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Heritage – Generations of Innovators

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Kirklees is built on the textiles industry; from the undulating hills that have been perfect for grazing sheep for wool to the plentiful supply of soft water from the Colne and Holme Rivers that is essential for washing raw wool.

In 1766 the trade moved from its humble domestic spinning and weaving beginnings to large-scale mill production and trading in the purpose-built Cloth Hall designed by Sir John Ramsden, which established a worldwide reputation for the manufacture of fine woollen and worsted cloth, and Huddersfield’s status as a centre for the textile industry.

During and following the Industrial Revolution, the once innovative hand-operated spinning jennies and looms became second-rate to large new machines, and with this  scale naturally, production moved away from individual homes to larger buildings or mills. Textile production became much faster and therefore more prolific. There were (and still are) hundreds of mills scattered across Kirklees. 

Despite organised protest, most notably by the Luddites who were completely opposed to the new machinery, the home workers had little option but to seek employment in the new mills; by 1911 there were 22,000 people working in textiles in Huddersfield.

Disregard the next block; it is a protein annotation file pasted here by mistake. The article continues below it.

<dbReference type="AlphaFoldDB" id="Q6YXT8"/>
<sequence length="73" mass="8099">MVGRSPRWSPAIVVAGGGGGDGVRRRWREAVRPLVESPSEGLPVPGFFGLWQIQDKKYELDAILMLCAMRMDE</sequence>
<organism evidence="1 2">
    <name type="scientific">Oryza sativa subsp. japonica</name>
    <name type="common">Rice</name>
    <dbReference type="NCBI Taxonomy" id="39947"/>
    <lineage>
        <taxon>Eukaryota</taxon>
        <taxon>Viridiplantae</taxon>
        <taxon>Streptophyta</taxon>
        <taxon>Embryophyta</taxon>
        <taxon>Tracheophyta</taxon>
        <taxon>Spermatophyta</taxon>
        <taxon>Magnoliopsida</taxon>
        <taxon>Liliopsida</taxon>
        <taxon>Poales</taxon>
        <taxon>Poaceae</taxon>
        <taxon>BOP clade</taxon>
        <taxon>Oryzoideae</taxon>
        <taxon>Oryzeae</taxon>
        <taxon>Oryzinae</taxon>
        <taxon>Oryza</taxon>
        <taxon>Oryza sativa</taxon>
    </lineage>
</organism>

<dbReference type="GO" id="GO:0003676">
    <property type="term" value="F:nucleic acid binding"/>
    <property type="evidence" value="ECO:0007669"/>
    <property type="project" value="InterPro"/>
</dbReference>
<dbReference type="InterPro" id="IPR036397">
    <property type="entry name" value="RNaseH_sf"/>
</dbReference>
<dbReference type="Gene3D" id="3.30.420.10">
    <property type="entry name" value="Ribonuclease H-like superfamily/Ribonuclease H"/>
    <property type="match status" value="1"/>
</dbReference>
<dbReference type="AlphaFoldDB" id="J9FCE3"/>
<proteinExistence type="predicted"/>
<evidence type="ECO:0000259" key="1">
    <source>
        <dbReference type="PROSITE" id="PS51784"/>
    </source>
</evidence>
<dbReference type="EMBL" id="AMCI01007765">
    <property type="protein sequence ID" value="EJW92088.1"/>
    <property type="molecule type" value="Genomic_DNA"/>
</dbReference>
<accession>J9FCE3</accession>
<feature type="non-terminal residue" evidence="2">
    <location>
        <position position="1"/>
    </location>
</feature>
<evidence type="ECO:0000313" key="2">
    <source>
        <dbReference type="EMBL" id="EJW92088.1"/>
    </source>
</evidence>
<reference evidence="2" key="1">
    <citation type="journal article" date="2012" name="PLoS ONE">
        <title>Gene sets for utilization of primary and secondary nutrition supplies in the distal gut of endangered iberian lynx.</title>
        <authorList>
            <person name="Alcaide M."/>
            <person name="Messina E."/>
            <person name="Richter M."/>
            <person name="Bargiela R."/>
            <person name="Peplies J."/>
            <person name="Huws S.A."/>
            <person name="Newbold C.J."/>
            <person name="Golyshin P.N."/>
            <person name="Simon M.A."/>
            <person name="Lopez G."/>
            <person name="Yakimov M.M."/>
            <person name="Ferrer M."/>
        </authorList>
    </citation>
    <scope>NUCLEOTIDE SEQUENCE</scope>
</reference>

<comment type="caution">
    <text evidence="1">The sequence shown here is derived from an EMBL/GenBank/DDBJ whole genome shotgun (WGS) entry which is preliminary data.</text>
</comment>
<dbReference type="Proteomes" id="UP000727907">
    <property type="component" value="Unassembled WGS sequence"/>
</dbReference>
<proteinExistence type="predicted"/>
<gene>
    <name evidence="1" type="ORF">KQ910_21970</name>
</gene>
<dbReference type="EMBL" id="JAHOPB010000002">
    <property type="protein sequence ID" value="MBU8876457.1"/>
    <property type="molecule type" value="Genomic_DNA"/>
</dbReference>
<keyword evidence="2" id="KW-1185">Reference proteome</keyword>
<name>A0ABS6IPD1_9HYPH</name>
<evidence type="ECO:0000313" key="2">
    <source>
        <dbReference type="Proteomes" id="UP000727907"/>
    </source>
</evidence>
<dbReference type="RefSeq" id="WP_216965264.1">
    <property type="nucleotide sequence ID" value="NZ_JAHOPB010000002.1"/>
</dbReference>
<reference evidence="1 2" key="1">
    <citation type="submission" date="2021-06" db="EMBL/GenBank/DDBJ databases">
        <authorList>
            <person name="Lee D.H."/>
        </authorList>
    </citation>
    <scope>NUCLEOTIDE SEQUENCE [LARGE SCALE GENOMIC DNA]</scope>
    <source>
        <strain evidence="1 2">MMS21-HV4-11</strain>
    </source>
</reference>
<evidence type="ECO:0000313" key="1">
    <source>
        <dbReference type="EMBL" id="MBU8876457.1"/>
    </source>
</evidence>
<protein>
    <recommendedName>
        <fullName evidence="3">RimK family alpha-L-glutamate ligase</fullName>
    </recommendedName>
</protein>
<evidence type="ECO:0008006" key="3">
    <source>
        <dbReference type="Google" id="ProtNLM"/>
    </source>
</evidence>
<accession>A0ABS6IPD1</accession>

Kirklees textile story also sees the innovative development of shoddy and mungo, a technique said to have been established in Batley that shredded unwanted woollen rags or industry waste to create new yarn for soldiers’ blankets and uniforms.

In the late 1950s and early 1960s, the industry saw increased migration of workforce from Pakistan and India. And you can find out more about migration and the shoddy industry in the INTERWOVEN case study.

The decline of Huddersfield’s textile industry began in the late 1960s and was largely due to increased competition and technical advances. Other countries invested in new, more efficient machines which required less workers to make cloth more quickly. They mass-produced cheaper textiles, although of inferior quality.

Today Kirklees is reinventing itself as a centre for textile excellence; harnessing technology, innovation and progression through organisations such as the Textile Centre of Excellence and The University of Huddersfield’s Technical Textiles Research Centre, which aims to re-establish the town and region as a world leader in textiles by harnessing the newest technology and manufacturing techniques.  The centre brings together expertise in disparate fields of science, including technical textiles, engineering, digital technology, textile processing, cellulose science, medical textiles, fibre and polymer chemistry, pharmacology, surface functionalisation & material science. 

Kirklees is also nurturing the next generation with textile courses at Kirklees College, New College and a wide range of degrees at the University, and a thriving apprenticeship programme with the Textile Centre of Excellence.

Made in Kirklees cloth is having a resurgence through the environmental imperative to buy well and buy once, and a demand for more robust and characterful worsted cloths for TV in programmes such as Downton Abbey and Peaky Blinders. High end may be here to stay!

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